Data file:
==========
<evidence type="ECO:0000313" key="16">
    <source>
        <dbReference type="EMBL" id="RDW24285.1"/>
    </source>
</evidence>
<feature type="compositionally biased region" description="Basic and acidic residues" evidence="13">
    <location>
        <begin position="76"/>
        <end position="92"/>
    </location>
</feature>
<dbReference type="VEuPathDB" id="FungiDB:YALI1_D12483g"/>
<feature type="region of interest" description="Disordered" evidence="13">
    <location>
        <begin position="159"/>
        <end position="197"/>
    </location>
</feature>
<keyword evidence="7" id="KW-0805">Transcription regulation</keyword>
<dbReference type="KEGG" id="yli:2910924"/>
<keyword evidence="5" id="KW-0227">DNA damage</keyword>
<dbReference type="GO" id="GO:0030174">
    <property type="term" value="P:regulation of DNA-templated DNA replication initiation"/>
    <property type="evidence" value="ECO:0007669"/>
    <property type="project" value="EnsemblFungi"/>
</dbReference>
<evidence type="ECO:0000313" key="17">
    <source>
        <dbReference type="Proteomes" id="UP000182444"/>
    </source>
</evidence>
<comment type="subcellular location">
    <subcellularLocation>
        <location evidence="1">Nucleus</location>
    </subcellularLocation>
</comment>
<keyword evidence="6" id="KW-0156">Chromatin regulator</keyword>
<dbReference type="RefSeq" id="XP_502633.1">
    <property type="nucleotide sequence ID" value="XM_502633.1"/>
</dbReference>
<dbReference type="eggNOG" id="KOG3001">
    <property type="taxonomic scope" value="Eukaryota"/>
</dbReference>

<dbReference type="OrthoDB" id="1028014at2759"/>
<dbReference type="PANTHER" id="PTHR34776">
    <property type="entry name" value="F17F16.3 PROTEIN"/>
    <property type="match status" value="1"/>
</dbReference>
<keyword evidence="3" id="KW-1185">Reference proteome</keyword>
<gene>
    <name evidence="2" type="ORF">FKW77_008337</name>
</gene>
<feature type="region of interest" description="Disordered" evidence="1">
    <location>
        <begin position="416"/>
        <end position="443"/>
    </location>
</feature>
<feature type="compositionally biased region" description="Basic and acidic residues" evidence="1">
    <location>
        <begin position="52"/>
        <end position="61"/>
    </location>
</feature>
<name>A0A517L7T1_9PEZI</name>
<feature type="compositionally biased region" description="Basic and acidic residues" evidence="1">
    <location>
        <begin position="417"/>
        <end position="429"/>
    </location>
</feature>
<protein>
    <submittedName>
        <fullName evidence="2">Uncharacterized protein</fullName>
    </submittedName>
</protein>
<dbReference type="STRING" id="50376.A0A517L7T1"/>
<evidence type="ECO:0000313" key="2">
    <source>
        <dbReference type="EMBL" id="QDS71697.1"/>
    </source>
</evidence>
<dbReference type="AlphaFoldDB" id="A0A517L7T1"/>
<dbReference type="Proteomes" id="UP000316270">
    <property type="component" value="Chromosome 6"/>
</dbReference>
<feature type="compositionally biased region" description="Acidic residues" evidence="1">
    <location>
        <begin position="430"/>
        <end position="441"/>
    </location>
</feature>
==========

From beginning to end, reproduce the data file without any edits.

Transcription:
<evidence type="ECO:0000313" key="16">
    <source>
        <dbReference type="EMBL" id="RDW24285.1"/>
    </source>
</evidence>
<feature type="compositionally biased region" description="Basic and acidic residues" evidence="13">
    <location>
        <begin position="76"/>
        <end position="92"/>
    </location>
</feature>
<dbReference type="VEuPathDB" id="FungiDB:YALI1_D12483g"/>
<feature type="region of interest" description="Disordered" evidence="13">
    <location>
        <begin position="159"/>
        <end position="197"/>
    </location>
</feature>
<keyword evidence="7" id="KW-0805">Transcription regulation</keyword>
<dbReference type="KEGG" id="yli:2910924"/>
<keyword evidence="5" id="KW-0227">DNA damage</keyword>
<dbReference type="GO" id="GO:0030174">
    <property type="term" value="P:regulation of DNA-templated DNA replication initiation"/>
    <property type="evidence" value="ECO:0007669"/>
    <property type="project" value="EnsemblFungi"/>
</dbReference>
<evidence type="ECO:0000313" key="17">
    <source>
        <dbReference type="Proteomes" id="UP000182444"/>
    </source>
</evidence>
<comment type="subcellular location">
    <subcellularLocation>
        <location evidence="1">Nucleus</location>
    </subcellularLocation>
</comment>
<keyword evidence="6" id="KW-0156">Chromatin regulator</keyword>
<dbReference type="RefSeq" id="XP_502633.1">
    <property type="nucleotide sequence ID" value="XM_502633.1"/>
</dbReference>
<dbReference type="eggNOG" id="KOG3001">
    <property type="taxonomic scope" value="Eukaryota"/>
</dbReference>

<dbReference type="OrthoDB" id="1028014at2759"/>
<dbReference type="PANTHER" id="PTHR34776">
    <property type="entry name" value="F17F16.3 PROTEIN"/>
    <property type="match status" value="1"/>
</dbReference>
<keyword evidence="3" id="KW-1185">Reference proteome</keyword>
<gene>
    <name evidence="2" type="ORF">FKW77_008337</name>
</gene>
<feature type="region of interest" description="Disordered" evidence="1">
    <location>
        <begin position="416"/>
        <end position="443"/>
    </location>
</feature>
<feature type="compositionally biased region" description="Basic and acidic residues" evidence="1">
    <location>
        <begin position="52"/>
        <end position="61"/>
    </location>
</feature>
<name>A0A517L7T1_9PEZI</name>
<feature type="compositionally biased region" description="Basic and acidic residues" evidence="1">
    <location>
        <begin position="417"/>
        <end position="429"/>
    </location>
</feature>
<protein>
    <submittedName>
        <fullName evidence="2">Uncharacterized protein</fullName>
    </submittedName>
</protein>
<dbReference type="STRING" id="50376.A0A517L7T1"/>
<evidence type="ECO:0000313" key="2">
    <source>
        <dbReference type="EMBL" id="QDS71697.1"/>
    </source>
</evidence>
<dbReference type="AlphaFoldDB" id="A0A517L7T1"/>
<dbReference type="Proteomes" id="UP000316270">
    <property type="component" value="Chromosome 6"/>
</dbReference>
<feature type="compositionally biased region" description="Acidic residues" evidence="1">
    <location>
        <begin position="430"/>
        <end position="441"/>
    </location>
</feature>